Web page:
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Martial Arts Philosophy

The philosophy behind what we do — either the Okinawan/Japanese traditional or the more modern application to Western society, particularly U.S.

Shoto’s 20 Principles: Keep your karate boiling

Shoto’s 20 Principles: Keep your karate boiling

This is the first in an occasional series of short posts on Gichin Funakoshi’s “twenty principles of karate,” a set of concise axioms describing the Master’s philosophy of applying one’s study of karate to one’s everyday life, and vice versa. The 20 principles were first published in 1938, when Funakoshi (“Shoto”) was 70 years old. The English translation I am…

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The legal elements of self-defense: Innocence

The legal elements of self-defense: Innocence

This is the second post in the series on legal aspects of self-defense.  We will cover the five elements of a physical encounter that must be demonstrated to the criminal justice system in order to make a successful claim of “self defense.” I am basing these on the highly informative book “The Law of Self Defense” by Andrew Branca, whose…

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Top 10 reasons for attending karate class faithfully

Top 10 reasons for attending karate class faithfully

We currently have 3 class days per week. One of my goals is to increase that to 4 during 2019. We’re not quite at the point where that would be justified, but we will get there. Here is my “Top 10” list for regular karate class attendance, somewhat tongue-in-cheek. Not in any particular order. You will progress more quickly. When…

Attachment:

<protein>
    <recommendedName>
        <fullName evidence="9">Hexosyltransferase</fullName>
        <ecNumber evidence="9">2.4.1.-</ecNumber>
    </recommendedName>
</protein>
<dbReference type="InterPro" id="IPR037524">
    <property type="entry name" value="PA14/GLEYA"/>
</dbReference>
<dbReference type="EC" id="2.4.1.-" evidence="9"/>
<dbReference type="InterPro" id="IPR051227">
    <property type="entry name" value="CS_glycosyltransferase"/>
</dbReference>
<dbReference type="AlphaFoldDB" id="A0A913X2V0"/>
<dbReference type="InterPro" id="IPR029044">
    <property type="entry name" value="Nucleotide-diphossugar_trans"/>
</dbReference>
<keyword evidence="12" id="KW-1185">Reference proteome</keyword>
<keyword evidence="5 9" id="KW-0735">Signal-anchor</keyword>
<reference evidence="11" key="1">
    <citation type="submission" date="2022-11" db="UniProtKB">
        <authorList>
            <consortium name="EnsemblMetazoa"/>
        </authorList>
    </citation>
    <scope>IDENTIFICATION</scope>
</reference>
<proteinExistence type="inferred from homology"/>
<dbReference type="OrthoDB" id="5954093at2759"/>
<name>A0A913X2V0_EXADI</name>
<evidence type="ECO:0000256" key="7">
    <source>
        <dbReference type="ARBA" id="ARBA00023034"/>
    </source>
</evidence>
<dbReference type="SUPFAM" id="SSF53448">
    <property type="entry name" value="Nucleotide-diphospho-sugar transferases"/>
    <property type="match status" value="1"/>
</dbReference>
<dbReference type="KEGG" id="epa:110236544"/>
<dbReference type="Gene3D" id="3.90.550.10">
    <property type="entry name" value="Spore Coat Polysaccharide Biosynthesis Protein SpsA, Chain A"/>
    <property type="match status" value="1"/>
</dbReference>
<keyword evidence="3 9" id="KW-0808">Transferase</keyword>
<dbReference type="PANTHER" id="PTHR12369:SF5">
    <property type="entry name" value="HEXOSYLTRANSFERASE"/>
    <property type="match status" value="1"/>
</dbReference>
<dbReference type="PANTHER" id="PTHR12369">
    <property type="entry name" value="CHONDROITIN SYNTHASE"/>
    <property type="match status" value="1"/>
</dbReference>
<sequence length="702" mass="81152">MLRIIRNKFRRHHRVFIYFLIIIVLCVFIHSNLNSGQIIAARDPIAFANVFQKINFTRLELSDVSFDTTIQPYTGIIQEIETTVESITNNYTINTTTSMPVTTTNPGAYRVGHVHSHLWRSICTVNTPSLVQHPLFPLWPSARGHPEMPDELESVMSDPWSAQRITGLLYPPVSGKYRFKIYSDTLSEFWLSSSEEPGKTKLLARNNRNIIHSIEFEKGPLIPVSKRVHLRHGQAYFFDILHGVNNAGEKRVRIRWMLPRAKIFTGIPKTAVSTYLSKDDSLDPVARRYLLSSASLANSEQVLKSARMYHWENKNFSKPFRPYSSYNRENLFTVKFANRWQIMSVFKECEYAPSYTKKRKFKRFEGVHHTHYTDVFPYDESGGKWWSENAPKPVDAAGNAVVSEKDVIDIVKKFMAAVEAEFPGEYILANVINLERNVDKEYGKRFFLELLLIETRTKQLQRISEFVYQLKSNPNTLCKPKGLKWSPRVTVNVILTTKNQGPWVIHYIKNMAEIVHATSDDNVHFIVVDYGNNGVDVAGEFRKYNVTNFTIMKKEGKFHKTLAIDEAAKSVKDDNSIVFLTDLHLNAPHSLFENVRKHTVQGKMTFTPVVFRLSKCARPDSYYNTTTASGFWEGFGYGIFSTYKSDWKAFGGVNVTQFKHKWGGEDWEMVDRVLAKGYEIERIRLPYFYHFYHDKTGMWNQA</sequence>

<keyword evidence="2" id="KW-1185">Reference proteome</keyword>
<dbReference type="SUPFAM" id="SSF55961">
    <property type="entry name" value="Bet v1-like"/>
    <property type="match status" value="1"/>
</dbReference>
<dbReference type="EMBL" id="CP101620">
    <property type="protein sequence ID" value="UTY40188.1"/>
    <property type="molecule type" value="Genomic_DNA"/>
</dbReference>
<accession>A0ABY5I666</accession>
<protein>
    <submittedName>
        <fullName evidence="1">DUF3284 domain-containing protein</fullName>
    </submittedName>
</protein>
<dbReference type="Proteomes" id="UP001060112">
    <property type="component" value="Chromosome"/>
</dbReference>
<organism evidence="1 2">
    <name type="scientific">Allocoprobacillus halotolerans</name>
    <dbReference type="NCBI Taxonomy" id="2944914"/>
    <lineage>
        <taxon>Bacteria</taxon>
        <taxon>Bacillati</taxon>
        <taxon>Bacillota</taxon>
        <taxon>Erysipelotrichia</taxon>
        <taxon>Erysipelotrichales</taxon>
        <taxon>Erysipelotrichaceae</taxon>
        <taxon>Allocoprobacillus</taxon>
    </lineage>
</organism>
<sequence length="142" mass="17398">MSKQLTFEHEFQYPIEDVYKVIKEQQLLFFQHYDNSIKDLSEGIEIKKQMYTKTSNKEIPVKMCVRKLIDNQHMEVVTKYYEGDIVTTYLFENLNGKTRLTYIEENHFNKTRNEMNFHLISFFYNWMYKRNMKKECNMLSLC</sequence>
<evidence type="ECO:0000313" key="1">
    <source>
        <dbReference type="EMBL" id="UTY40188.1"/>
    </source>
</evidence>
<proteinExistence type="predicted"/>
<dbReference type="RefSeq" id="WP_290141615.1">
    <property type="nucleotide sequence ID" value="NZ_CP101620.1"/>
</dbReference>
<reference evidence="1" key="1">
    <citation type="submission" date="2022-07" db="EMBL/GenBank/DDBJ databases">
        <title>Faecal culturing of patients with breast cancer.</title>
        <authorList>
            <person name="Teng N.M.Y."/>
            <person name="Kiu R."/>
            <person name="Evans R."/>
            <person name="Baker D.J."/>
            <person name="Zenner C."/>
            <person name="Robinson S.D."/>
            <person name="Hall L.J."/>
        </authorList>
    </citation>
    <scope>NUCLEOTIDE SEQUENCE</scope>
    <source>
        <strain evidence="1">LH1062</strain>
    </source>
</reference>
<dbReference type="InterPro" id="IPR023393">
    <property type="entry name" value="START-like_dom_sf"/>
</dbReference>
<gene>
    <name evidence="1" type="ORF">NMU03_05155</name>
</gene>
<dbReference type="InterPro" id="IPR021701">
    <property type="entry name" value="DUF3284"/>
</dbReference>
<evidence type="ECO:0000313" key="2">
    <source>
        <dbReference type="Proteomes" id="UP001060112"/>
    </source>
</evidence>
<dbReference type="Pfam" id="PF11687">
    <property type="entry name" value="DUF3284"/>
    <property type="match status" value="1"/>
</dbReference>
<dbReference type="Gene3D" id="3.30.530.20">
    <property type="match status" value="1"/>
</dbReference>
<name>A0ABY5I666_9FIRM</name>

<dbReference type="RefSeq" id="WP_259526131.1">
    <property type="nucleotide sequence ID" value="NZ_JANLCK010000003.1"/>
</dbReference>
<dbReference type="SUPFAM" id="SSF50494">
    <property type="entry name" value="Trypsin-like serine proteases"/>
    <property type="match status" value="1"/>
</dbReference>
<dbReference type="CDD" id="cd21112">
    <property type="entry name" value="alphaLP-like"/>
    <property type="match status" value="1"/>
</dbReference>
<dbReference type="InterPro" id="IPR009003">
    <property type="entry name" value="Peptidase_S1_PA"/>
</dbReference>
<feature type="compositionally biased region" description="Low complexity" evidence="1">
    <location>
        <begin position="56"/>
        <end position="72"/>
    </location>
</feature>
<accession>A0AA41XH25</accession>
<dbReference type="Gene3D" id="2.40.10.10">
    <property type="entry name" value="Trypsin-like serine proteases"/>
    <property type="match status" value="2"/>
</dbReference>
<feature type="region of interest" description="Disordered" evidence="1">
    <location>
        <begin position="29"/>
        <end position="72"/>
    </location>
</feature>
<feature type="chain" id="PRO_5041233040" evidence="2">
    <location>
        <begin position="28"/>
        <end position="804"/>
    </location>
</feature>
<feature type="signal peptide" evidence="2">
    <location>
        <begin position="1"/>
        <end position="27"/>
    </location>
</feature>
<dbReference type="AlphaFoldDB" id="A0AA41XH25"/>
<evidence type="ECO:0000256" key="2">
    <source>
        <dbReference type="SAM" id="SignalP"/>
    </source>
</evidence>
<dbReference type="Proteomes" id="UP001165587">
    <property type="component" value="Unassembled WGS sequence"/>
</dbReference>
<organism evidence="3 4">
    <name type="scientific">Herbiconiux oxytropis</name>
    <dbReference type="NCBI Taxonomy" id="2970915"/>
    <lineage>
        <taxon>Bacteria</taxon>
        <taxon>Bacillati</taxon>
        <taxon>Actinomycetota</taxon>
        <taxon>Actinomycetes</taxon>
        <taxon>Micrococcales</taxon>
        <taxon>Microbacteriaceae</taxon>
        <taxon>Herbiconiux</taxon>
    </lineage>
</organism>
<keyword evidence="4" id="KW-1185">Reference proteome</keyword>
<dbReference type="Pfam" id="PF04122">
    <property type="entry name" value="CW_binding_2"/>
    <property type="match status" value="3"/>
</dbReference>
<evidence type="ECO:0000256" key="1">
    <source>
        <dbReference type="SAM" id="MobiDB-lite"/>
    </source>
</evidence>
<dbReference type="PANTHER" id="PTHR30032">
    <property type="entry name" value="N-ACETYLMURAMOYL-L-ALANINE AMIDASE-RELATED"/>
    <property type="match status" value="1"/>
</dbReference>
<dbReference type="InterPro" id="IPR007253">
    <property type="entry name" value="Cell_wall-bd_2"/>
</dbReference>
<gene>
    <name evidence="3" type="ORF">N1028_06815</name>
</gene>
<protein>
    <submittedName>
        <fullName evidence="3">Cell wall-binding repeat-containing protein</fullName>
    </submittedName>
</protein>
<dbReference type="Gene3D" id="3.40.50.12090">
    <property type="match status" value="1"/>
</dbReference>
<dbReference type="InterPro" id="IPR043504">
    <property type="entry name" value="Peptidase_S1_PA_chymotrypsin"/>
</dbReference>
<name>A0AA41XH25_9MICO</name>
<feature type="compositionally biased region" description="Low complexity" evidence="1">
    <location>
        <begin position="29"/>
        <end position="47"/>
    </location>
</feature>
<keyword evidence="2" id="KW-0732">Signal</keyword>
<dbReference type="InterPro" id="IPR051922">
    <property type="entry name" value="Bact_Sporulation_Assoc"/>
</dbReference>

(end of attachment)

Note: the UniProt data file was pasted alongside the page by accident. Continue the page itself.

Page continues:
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Belt Ranks (Kyu)

Belt Ranks (Kyu)

(This is a guest post by Alan Gochin.) When a new student begins their training, they are continuously being monitored by the Sensei. In today’s karate, a student’s progress is measured by their ability to retain and improve upon the quality of their basic skills and their katas. Once the Sensei feels that the student has become confident with a prescribed…

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Our Dojo Kun

Our Dojo Kun

(Guest post by Alan Gochin) Generally credited to Gichin Funakoshi (but rumored to have been created by Kanga Sakukawa, an 18th-century Okinawan karate proponent), the Shotokan Karate “dojo kun” serves as a set of five guiding principles, recited at the start/end of each training session in most Shotokan organizations. The dojo kun is intended to frame the practice within an ethical…

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